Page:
In mid 2000, Eric A. Brewer, a former founder of Inktomi and chief scientist at Yahoo! and now currently a professor of Computer Science at U.C. Berkeley, presented a keynote speech at the ACM Symposium on the Principles of Distributed Computing. In his seminal speech, Brewer described a theorem based on research and observations he made called the CAP theorem.
The CAP theorem is based on the observation that a distributed system is governed by three fundamental characteristics:
- Partition tolerance
CAP is a is a useful tool in understanding the behavior of a distributed system. It states that given the three fundamental characteristics of a distributed computing system, you may have any two but never all three. It's usefulness in designing and building distributed systems cannot be overstated. So, how can we use the knowledge of this theorem to our advantage?
As the designer of an enterprise scale system, CAP provides us with a framework to make decisions regarding which tradeoffs must be made in our own implementations. But CAP allows us not only to understand the systems we are building more precisely, but also provides a framework by which we can classify all systems. It is thus an invaluable tool when evaluating the systems that we rely on day in and day out in our enterprise systems.
As an example, let's analyze the traditional Relational Database Management System (RDBMS). The RDBMS, arguably one of the most successful enterprise technologies in history, has been around in its current form for nearly 40 years! The primary reason for the staying power of the RDBMS lies with its ability to provide consistency. A consistent system is most easily understood and reasoned about, and therefore most readily adopted (thus explaining the popularity of the RDBMS). But what of the other properties? An RDBMS provides availability, but only when there is connectivity between the client accessing the RDBMS and the RDBMS itself. Thus it can be said that the RDBMS does not provide partition tolerance - if a partition arises between the client and the RDBMS, the system will not be able to function properly. In summary, we can thus characterize the RDBMS as a CA system due to the fact that it provides Consistency and Availability but not Partition tolerance.
As useful as this mechanism is, we can go one step further. Given that a system will always lack one of C, A, or P, it is common that mature systems have evolved a means of partially recovering the lost CAP characteristic. In the case of our RDBMS example, there are several well-known approaches that can be employed to compensate for the lack of Partition tolerance. One of these approaches is commonly referred to as master/slave replication. In this scheme, database writes are directed to a specially designated system, or master. Data from the master is then replicated to one or more additional, or slave, systems. If the master is offline then reads may be failed over to any one of the surviving read replica slaves.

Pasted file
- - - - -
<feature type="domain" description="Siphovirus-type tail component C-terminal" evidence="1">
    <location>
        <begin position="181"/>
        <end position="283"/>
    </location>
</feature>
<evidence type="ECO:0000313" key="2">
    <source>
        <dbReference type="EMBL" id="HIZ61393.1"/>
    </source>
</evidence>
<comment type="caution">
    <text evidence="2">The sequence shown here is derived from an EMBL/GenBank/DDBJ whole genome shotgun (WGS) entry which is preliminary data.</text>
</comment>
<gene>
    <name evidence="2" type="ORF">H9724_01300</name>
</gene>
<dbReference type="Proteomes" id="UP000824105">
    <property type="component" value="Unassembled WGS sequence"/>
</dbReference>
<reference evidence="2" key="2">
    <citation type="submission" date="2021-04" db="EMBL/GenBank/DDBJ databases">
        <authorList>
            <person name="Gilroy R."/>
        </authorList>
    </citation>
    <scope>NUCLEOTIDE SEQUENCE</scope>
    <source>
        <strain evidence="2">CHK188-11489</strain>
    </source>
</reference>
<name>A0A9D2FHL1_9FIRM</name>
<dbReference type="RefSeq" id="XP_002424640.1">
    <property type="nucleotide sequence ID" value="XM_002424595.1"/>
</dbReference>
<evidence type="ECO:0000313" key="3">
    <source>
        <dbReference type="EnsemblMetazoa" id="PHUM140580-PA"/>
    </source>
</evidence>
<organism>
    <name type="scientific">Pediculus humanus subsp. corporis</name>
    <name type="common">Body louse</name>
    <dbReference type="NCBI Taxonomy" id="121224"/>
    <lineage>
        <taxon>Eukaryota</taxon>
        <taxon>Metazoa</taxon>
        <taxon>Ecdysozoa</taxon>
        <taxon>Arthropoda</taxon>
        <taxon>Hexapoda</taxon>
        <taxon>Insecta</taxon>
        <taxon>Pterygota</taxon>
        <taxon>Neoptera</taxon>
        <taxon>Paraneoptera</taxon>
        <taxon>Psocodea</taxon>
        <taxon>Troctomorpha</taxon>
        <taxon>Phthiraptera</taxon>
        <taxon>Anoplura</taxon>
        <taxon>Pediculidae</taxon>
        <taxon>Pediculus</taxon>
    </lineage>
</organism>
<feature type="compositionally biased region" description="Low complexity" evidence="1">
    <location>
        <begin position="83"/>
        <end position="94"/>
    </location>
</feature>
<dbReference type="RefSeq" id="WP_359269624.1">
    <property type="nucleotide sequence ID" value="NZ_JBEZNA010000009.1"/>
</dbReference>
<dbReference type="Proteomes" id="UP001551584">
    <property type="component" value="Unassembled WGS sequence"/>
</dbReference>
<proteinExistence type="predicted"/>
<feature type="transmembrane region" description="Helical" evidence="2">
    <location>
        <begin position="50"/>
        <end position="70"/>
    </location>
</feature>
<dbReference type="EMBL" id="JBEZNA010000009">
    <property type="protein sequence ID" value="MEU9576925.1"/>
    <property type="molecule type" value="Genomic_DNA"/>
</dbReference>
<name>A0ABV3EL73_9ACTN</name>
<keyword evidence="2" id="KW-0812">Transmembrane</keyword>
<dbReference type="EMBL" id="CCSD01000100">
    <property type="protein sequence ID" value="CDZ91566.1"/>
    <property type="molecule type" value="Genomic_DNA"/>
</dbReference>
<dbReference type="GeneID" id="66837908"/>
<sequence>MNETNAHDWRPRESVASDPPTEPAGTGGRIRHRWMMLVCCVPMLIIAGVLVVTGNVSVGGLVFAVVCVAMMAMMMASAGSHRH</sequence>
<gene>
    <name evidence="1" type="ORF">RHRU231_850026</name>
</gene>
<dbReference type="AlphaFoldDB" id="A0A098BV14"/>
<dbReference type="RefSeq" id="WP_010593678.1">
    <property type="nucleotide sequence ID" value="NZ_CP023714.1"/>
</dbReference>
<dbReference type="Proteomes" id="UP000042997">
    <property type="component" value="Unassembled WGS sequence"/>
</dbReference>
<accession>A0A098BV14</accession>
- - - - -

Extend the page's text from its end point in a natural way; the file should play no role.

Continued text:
Thus, in addition to characterizing systems by their CAP traits, we can further characterize them by identifying the recovery mechanism(s) they provide for the lacking CAP trait. In the remainder of this article I classify a number of popular systems in use today in enterprise, and non-enterprise, distributed systems. These systems are:
- Amazon Dynamo
- Oracle Coherence
- Google BigTable
Recovery Mechanisms: Master/Slave replication, Sharding
RDBMS systems are fundamentally about providing availability and consistency of data. The gold standard of RDMBS updates, referred to as ACID, governs the way in which consistent updates are recorded and persisted.
Various means of improving RDBMS performance are available in commercial systems. Due to the maturity of the RDBMS, these mechanisms are well understood. For example, the consistency conflicting reads and writes during the course of a transaction is referred to as isolation levels. The commonly accepted set of isolation levels, in decreasing order of consistency (and increasing order of performance), are:
- REPEATABLE READ
- READ COMMITTED
- READ UNCOMMITTED
- Master/Slave replication: A single master accepts writes, data is replicated to slaves. Data read from slaves may be slightly out of date, trading off some amount of Consistency to provide Partition tolerance.
- Sharding: While not strictly limited to database systems, sharding is commonly used in conjunction with a database system. Sharding refers to the practice of separating the entire application into vertical slices which are 100% independent of one another. Once completed, sharding isolates failures of any one system into "swimlanes" and is one example of "fault isolative architectures", thus limiting the impact of any single failure or related sets of failure to only one portion of an application. Sharding provides some measure of resistance to Partition tolerance by assuming that failures occur on a small enough scale to be isolated to a single shard, leaving the remaining shards operational.
Recovery: Read-repair, application hooks
Amazon's Dynamo is a private system designed and used solely by Amazon. Dynamo was intentionally designed to provide Availability and Partitioning tolerance, but not Consistency. This appearance of Amazon's Dynamo was very nearly as seminal as the introduction of the CAP theorem itself. Due to the dominance of the database, until Amazon introduced Dynamo to the world, it was very nearly a mainstay that enterprise systems must provide Consistency and therefore the tradeoffs available lie in the remaining two CAP characteristics of Availability or Partition tolerance.